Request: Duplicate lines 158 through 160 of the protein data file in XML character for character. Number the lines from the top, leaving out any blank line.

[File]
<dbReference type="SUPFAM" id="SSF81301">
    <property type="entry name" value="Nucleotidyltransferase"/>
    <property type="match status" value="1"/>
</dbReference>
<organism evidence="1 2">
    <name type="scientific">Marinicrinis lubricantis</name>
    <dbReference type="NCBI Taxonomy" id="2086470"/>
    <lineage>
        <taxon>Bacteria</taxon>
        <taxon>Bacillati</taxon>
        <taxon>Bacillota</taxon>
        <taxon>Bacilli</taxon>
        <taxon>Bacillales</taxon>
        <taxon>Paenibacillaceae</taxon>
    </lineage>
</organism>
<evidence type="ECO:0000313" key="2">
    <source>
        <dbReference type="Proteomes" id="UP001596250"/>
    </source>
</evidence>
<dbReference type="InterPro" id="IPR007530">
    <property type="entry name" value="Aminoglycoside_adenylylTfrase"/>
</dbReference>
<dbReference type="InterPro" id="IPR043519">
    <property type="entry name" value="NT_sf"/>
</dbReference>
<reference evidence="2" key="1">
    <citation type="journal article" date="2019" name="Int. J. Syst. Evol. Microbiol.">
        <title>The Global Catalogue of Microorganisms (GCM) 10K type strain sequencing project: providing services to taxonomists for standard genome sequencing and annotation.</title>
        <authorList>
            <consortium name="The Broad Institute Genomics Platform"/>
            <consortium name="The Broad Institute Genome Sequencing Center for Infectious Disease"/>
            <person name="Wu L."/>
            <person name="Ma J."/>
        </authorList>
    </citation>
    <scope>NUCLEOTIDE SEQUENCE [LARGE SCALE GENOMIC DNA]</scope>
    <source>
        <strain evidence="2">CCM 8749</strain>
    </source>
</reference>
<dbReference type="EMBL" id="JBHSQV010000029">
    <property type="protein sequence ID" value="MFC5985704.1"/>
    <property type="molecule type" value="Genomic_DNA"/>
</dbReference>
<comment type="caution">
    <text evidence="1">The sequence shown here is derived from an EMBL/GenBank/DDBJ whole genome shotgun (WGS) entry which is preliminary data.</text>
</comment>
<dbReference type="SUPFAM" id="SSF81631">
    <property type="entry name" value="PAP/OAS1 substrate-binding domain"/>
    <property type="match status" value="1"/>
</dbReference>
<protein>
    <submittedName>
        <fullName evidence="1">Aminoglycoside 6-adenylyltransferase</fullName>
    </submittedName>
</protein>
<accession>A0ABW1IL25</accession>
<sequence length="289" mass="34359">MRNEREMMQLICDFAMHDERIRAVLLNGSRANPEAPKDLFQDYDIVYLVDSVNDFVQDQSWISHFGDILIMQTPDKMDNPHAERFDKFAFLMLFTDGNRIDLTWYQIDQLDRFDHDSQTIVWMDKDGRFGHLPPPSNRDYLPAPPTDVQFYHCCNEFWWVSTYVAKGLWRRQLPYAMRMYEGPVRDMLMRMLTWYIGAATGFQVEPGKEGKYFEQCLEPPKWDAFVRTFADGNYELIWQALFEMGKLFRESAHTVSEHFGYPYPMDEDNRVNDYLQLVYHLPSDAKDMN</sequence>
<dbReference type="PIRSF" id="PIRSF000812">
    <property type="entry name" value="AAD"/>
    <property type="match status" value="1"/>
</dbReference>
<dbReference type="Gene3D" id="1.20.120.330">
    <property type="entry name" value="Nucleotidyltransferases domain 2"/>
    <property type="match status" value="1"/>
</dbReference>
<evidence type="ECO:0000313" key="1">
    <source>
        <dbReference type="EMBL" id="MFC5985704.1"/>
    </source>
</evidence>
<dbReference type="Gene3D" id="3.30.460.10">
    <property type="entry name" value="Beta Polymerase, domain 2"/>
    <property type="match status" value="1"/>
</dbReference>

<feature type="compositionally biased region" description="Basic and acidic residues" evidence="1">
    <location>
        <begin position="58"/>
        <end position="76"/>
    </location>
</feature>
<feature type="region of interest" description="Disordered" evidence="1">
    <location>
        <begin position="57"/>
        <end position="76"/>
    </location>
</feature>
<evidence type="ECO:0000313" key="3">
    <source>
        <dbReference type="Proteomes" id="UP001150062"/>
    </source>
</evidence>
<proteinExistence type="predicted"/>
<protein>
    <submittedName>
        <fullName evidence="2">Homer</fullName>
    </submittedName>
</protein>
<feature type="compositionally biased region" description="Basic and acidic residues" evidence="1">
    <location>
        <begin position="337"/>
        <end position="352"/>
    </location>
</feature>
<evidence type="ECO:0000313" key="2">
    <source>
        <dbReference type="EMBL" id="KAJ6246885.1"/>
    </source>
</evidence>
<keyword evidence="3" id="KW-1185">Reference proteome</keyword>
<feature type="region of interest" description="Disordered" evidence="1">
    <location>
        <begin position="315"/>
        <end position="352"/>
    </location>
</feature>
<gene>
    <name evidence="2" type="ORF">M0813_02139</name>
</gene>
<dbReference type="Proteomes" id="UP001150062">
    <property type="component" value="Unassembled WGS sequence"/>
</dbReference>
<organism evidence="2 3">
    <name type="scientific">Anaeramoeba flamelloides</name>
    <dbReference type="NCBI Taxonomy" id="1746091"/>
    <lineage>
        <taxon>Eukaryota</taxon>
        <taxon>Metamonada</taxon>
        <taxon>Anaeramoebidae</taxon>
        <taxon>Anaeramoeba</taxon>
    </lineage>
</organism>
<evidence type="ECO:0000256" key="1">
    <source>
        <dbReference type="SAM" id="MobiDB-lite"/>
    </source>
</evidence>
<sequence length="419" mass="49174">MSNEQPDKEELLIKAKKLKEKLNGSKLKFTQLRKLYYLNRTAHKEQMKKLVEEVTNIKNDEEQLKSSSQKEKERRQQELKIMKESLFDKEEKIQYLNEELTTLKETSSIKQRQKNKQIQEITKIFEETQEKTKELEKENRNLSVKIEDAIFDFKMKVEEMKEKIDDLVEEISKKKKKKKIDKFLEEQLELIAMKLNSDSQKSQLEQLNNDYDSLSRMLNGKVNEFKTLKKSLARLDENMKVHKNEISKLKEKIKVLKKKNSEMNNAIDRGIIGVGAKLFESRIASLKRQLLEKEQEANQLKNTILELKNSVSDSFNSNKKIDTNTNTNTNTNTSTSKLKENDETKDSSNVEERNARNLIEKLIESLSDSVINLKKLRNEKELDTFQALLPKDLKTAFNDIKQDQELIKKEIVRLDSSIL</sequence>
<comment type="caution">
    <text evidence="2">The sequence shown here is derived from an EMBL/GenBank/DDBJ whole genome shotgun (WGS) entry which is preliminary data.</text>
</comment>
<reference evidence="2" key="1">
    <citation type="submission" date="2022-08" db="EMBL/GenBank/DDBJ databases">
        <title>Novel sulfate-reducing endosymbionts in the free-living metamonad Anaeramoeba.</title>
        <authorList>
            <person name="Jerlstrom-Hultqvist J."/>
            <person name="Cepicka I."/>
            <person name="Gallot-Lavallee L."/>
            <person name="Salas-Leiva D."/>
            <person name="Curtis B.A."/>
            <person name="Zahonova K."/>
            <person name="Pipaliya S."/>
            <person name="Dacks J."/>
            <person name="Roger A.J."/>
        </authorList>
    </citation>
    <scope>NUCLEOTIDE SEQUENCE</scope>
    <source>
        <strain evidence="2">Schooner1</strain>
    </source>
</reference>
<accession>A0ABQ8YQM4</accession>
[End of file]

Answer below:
    </citation>
    <scope>NUCLEOTIDE SEQUENCE</scope>
    <source>